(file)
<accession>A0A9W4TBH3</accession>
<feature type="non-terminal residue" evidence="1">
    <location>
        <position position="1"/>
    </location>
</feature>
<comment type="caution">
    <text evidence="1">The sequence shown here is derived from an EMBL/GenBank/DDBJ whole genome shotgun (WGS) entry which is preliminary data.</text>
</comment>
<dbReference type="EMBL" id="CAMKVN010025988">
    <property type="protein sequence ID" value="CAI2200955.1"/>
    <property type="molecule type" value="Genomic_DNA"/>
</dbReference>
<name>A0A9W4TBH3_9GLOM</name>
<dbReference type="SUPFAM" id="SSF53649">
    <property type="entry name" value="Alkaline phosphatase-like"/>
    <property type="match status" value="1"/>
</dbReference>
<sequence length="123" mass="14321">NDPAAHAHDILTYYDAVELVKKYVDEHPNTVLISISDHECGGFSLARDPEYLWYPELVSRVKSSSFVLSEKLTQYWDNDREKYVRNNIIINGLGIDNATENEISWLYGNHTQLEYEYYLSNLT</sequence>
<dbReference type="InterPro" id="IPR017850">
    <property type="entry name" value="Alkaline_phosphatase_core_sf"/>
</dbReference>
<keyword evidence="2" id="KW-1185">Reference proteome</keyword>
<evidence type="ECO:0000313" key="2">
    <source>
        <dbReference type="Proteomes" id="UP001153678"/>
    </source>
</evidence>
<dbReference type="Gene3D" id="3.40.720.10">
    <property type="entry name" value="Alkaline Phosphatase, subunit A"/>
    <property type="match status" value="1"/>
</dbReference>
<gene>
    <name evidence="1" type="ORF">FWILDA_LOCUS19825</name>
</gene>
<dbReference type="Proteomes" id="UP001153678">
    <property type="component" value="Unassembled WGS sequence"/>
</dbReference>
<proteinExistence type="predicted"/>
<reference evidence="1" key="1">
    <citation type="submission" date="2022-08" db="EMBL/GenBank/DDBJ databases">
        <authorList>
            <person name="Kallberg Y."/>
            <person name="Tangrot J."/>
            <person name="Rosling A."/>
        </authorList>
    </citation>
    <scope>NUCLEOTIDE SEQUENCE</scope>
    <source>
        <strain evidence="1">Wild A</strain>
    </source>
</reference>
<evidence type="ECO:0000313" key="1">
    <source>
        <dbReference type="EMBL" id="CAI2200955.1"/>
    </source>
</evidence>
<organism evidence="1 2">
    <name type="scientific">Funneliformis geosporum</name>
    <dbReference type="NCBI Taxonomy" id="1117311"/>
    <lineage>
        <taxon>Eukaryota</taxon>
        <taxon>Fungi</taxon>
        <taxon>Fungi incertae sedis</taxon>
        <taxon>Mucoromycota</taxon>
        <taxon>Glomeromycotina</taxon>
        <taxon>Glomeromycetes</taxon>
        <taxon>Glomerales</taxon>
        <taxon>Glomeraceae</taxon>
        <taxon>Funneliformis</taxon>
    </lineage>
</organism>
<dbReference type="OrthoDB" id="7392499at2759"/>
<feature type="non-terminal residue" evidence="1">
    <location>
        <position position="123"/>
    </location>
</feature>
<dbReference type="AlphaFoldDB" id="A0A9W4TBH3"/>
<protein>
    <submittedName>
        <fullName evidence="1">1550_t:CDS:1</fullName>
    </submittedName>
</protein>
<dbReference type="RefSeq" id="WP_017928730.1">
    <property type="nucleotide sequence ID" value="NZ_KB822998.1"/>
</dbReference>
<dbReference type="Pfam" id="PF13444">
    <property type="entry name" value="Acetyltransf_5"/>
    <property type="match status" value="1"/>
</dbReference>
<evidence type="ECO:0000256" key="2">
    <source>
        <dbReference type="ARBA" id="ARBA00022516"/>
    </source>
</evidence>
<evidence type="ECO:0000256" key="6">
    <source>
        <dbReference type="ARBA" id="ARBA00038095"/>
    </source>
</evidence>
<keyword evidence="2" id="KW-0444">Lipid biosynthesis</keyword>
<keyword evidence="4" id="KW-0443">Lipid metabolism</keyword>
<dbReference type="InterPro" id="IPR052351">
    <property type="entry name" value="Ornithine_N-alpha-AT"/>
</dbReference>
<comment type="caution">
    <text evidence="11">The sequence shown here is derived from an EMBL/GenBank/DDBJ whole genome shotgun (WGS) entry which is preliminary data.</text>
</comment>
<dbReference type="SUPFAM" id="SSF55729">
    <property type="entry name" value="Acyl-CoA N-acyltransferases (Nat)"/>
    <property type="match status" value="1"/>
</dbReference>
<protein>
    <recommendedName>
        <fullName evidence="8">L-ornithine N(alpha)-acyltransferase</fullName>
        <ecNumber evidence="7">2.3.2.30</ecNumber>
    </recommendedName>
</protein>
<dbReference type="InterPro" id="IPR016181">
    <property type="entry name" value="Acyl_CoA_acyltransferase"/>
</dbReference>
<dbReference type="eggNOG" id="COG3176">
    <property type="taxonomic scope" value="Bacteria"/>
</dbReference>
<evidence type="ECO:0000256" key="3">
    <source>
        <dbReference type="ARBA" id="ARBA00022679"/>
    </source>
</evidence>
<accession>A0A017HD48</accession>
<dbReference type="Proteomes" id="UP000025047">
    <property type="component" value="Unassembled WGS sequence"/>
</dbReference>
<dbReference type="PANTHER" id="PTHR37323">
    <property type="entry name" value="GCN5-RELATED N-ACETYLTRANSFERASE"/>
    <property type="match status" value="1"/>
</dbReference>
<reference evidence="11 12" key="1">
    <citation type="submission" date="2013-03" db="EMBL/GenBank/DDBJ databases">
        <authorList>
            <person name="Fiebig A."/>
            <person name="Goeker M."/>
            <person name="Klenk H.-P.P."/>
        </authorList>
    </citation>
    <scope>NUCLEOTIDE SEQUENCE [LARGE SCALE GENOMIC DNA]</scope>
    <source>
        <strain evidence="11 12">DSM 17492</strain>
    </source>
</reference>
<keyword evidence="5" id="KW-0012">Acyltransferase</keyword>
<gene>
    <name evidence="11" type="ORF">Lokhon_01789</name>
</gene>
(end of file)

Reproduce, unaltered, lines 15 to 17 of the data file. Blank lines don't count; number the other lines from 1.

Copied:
<dbReference type="SUPFAM" id="SSF53649">
    <property type="entry name" value="Alkaline phosphatase-like"/>
    <property type="match status" value="1"/>